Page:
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What’s the first thing that springs to mind when you think of the University of Leeds? For many it would be the Parkinson building, its iconic tower is one of the city’s defining landmarks, remaining long in the memory for the hundreds of thousands of people who spent their three university years studying in the city before entering the world of work.
The University of Leeds is one of six original “red brick” universities set up around the turn of the 20th century, and the eye-catching Parkinson building emphasises the prestige of the institution itself. The university’s roots date back to the formation of the Leeds School of Medicine in 1831 and the opening of the Yorkshire College of Science in 1874, which combined before joining forces with Owens College Manchester and University College Liverpool to become the federal Victoria University. But it soon became obvious the three great northern cities needed their own universities, and King Edward VII granted the University of Leeds its own charter as an independent institution in 1904. Student numbers grew rapidly and, unlike Owens College Manchester, the University of Leeds can proudly say that it has always permitted female students.
The Parkinson Building was officially opened in 1951, commissioned by Frank Parkinson, a wealthy benefactor who died five years before the building was opened. Parkinson, who was born in Guiseley in 1887, studied electrical engineering at the university before working for a local firm and subsequently leading his own gas lamps company, Crompton Parkinson. Looking at the building and its tower today - which is visible from miles around - it certainly does him proud.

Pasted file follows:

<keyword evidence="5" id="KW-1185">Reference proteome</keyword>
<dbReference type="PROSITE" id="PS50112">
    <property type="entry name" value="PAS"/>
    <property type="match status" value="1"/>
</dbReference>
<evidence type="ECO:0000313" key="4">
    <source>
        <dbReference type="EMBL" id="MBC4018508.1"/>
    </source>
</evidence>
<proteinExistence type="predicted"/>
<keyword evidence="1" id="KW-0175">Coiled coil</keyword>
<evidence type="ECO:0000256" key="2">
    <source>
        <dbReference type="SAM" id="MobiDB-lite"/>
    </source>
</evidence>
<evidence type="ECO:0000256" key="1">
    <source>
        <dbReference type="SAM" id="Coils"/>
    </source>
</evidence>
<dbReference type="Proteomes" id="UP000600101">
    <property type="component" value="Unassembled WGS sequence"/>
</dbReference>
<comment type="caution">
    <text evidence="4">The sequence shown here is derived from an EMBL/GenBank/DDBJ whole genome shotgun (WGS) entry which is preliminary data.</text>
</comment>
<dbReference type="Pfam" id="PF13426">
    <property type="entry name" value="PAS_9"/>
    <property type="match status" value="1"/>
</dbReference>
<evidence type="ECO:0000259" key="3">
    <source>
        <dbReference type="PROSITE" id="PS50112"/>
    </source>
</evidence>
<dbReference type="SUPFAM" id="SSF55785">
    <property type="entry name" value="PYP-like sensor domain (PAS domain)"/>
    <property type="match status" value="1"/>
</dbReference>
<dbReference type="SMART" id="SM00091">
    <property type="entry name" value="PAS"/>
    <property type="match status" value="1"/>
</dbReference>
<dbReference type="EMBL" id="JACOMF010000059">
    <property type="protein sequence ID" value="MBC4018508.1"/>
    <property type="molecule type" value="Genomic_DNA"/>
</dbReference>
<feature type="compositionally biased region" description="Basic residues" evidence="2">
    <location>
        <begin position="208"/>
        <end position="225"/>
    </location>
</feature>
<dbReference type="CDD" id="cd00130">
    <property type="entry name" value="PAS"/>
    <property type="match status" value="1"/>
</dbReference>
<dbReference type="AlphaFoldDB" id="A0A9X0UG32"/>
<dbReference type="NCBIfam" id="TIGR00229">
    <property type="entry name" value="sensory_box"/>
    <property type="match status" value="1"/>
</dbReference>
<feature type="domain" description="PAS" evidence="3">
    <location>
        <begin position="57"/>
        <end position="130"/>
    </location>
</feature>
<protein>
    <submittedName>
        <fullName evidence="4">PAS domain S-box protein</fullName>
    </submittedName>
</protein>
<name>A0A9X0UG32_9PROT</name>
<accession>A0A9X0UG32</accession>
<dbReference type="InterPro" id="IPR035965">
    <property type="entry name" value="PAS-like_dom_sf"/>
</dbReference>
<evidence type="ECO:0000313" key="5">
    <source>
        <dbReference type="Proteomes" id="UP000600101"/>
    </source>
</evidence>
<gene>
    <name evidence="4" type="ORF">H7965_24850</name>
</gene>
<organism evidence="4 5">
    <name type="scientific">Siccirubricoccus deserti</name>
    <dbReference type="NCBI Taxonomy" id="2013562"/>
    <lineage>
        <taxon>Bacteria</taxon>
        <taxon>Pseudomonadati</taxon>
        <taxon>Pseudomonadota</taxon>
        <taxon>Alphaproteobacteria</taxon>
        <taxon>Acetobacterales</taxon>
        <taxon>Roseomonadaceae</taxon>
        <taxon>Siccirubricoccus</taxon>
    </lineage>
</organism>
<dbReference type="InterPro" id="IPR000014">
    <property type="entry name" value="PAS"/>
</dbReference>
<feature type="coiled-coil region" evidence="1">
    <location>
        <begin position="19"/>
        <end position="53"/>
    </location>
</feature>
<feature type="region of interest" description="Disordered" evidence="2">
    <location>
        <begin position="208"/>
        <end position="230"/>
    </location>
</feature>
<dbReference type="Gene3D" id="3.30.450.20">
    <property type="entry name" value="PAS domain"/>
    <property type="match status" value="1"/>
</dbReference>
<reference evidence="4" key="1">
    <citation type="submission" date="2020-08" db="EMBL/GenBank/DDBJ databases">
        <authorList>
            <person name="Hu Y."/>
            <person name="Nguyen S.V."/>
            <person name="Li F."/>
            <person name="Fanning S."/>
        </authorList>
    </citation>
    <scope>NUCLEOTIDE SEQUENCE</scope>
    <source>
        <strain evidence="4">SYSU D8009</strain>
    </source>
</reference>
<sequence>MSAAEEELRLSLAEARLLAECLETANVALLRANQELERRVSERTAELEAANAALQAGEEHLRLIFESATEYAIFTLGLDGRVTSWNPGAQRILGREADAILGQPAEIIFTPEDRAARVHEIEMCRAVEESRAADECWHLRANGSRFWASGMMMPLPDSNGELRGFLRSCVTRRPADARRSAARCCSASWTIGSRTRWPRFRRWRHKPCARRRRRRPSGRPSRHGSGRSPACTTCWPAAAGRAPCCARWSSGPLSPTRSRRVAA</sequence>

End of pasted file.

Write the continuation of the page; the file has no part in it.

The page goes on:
Parkinson Court was refurbished in 2004, being restored to its former glory as an impressive gateway to the fantastic Brotherton Library, which opened in 1936, and the rest of the university campus. The Parkinson building is also home to the University of Leeds Art Collection and Gallery, which is free to enter and displays an extensive array of paintings, drawings, sculptures, ceramics, and photographs, along with interesting temporary exhibitions from time to time.
The university, like its home city, has grown impressively over the past 100 years: it has both propelled and reflected Leeds’ emergence on the international stage. When the university was given its royal charter in 1904, seven out of eight students came from Yorkshire; today the university is home to students and staff from more than 100 countries. As the university looks forward to another dynamic century of progress, that grand old tower reassuringly remains the same.
University of Leeds, Woodhouse Lane, LS2 9JT
Posted on Wednesday 25th November 2009
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